We're so proud to be 100% New Zealand owned and operated, with 100+ years of growing expertise.

We chatted to Stanley Palmer whose father, Arthur started Palmers Nursery back in 1912.

Who or what was the inspiration behind putting a retail store on the front of the nursery (I believe this was the first of its kind in New Zealand?)

My dad, Arthur William Palmer grew up in Blickling, Norfolk and was employed as a game-keeper at Blickling Hall, the childhood home of Anne Boleyn. He arrived in NZ from England in 1908.

In 1912, he purchased the property on Great North Road, Glen Eden. I understand at the time, much of the property was in orchard. The glasshouses were used for growing grapes.

From what I can gather, my dad was soon into growing plants in pots and annual seedlings in trays.

Apart from the occasional ‘Corner stores’ in Auckland’s suburbs, most shopping and banking was carried out in Auckland city. Clients needing plants just had to ‘go to town’. Dad obviously saw an opportunity and began a regular plant delivery service to the city using a horse-drawn wagon.

Notable city plant shops were Farmers in Hobson Street, Hopkins in Customs Street, Mackays in Queen Street and Carlton Seed Co in Karangahape Road. Eventually businesses opened in Symonds St, Newmarket, Remuera and gradually into outer suburbs.

In those days, Great North Road was unformed and became a quagmire in rainy periods. Owners of bogged vehicles would ask my dad to pull them up the Waikumete Hill with his horses!

Well into the 1940‘s, servicing Auckland’s plant shops with daily deliveries was a major part of Palmers business.

Fast forward to 1945 and the end of WW2. A tremendous building boom with generous sized blocks created an ever-increasing demand for horticultural products.

Palmers attempted to sell retail but were soon overwhelmed with cars and people as they tried to operate ‘behind the scenes’.

A decision was made to build a retail department ‘out front’ in 1958. Self-service wasn’t given any thought at that time. Deciduous stock like fruit trees, roses and some ornamentals were ‘heeled in’ beds of sawdust and when selected, needed their roots ‘packaged’ for the client. We were totally overwhelmed with cars and people.

One of the first Foodtown supermarkets had recently opened on West Coast Road. I often would drive up there to get ideas on crowd control in a retail store.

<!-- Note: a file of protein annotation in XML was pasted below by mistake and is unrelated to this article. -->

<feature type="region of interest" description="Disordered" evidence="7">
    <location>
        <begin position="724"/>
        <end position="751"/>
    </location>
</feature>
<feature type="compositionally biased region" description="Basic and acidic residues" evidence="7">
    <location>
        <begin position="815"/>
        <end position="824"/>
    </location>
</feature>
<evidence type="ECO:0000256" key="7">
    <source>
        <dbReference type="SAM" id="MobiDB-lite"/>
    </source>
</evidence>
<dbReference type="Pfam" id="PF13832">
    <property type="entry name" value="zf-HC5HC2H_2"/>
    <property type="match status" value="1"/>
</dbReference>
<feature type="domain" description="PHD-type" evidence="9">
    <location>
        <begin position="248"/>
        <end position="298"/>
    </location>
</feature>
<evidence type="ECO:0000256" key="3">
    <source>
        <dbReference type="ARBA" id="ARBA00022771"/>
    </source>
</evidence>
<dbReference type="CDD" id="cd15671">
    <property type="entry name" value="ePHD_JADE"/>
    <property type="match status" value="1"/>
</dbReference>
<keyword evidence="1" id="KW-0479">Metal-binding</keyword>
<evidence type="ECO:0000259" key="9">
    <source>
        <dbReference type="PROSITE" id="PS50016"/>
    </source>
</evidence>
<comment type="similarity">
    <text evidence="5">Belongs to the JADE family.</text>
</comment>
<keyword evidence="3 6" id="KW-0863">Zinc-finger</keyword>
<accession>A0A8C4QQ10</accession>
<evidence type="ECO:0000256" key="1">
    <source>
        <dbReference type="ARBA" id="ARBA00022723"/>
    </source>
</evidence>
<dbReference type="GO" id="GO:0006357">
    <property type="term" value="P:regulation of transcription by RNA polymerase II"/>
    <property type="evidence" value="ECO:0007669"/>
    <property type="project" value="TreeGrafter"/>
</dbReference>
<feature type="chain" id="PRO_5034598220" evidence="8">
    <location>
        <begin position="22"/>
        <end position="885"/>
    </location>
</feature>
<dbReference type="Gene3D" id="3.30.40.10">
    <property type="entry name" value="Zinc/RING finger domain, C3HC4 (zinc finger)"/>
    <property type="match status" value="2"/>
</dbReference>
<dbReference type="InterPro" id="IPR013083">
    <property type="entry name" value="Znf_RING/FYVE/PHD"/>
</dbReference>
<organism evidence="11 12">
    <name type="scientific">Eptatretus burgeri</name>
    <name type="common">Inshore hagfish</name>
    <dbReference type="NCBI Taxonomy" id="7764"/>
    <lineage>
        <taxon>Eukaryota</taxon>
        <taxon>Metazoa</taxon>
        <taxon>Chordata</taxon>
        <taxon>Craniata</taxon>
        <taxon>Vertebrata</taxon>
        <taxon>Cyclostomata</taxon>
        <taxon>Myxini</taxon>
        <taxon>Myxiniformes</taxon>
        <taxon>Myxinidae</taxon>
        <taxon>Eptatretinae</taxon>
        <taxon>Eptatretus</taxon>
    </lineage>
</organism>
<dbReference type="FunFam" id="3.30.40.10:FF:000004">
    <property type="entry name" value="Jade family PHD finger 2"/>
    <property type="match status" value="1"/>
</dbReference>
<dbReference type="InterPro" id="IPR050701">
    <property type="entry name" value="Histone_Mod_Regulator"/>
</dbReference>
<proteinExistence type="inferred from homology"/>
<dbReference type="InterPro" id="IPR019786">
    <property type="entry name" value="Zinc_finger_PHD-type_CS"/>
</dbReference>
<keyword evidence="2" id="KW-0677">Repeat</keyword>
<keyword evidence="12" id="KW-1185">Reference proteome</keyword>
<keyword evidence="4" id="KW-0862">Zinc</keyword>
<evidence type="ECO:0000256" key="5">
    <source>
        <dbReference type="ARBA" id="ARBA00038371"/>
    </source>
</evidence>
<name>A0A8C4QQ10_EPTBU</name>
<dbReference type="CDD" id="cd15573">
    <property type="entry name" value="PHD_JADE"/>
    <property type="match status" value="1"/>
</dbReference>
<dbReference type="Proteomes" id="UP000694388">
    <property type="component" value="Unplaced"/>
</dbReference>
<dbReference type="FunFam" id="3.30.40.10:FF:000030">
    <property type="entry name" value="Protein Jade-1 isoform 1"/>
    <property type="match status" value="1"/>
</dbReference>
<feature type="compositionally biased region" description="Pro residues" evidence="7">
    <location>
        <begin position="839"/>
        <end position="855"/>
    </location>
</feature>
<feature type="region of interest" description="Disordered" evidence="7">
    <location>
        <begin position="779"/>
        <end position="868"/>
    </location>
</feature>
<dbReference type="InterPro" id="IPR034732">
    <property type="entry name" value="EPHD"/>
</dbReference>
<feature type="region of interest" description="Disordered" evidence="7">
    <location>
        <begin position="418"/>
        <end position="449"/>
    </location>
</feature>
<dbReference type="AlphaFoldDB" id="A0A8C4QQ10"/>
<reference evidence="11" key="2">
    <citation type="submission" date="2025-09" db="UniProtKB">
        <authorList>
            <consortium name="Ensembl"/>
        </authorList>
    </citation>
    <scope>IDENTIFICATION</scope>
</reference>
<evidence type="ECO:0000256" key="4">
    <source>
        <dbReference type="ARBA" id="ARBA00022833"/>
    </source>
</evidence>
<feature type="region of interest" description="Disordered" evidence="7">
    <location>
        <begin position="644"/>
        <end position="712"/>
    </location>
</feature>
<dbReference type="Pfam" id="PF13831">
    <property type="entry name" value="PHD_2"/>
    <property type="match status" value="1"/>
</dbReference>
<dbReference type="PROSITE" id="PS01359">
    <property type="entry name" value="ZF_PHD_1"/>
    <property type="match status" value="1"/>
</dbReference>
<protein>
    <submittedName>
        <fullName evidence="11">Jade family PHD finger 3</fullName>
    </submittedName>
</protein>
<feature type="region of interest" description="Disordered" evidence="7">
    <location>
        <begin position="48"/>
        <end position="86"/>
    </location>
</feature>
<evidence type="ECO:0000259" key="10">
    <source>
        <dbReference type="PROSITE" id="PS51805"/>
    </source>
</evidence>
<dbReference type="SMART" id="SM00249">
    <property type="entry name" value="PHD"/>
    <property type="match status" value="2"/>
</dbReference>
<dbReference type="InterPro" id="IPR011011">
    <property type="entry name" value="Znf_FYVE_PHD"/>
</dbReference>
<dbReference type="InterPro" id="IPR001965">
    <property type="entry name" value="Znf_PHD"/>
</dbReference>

With an architect’s help we tried to work out how to cater for overwhelming crowds in a horticultural retail environment. Vainly attempting to accomplish this without a kiwi precedent led me to go to California to research garden retailing.

It was 1965. I took off from Whenuapai airport in a ‘prop’ plane. Generously hosted by members of the Californian Nurserymen’s Assn, I visited numerous retail establishments. But two or three weeks passed before seeing the type of operation we needed back in Glen Eden. Located in Sepulveda, it entailed all stock being pre-packaged, a fleet of specially designed trundlers, smartly uniformed staff and multi-checkouts. I was kindly given copies of the plans of that centre.

I returned home, and together with the architect designed the revolutionary garden centre at Glen Eden with Musak and automatic doors which first opened in 1966. The public loved it. It was an instant hit. We started with four checkouts and had to open a fifth.


Were you surprised by the success of the retail store?

Not so much ‘surprised’ as delighted!


When did Palmers start expanding beyond the Glen Eden site into other locations? Were there any other nurseries that you developed?

We were equal shares in a GC with Foodtown at their Papakura site probably from around 1970.

Australasian Nurseries had three retail stores at Pakuranga, Mangere and Lynfield. We bought them out around 1977.


What innovations did you introduce during your time running Palmers?

Glen Eden was our ‘Flagship’ branch. Maybe TV advertising could be considered innovative in those days.


When did you take over the business from your father?

It was sometime around 1965.


What year did you sell the business? Do you remember how many stores there were then?

There were just the five stores. My late brother Geoffrey and I sold the business in 1981


What do you think the reasons are for the enduring success of the brand?

Considering Palmers almost went the same way as Levenes, it is satisfying to witness not only its survival but its strong growth into many branches. I can only assume this success is due to the personal input of each franchise operator.


What are you most proud of when you think of your time at Palmers?

Possibly leading the team back in 1965-6 as we identified a gigantic problem, searching for and finding a solution to that problem and seeing the brand continuing to grow even more than 50 years later. Also, very satisfying is whether in print or on line Palmers Manual is still a major source of horticultural reference.






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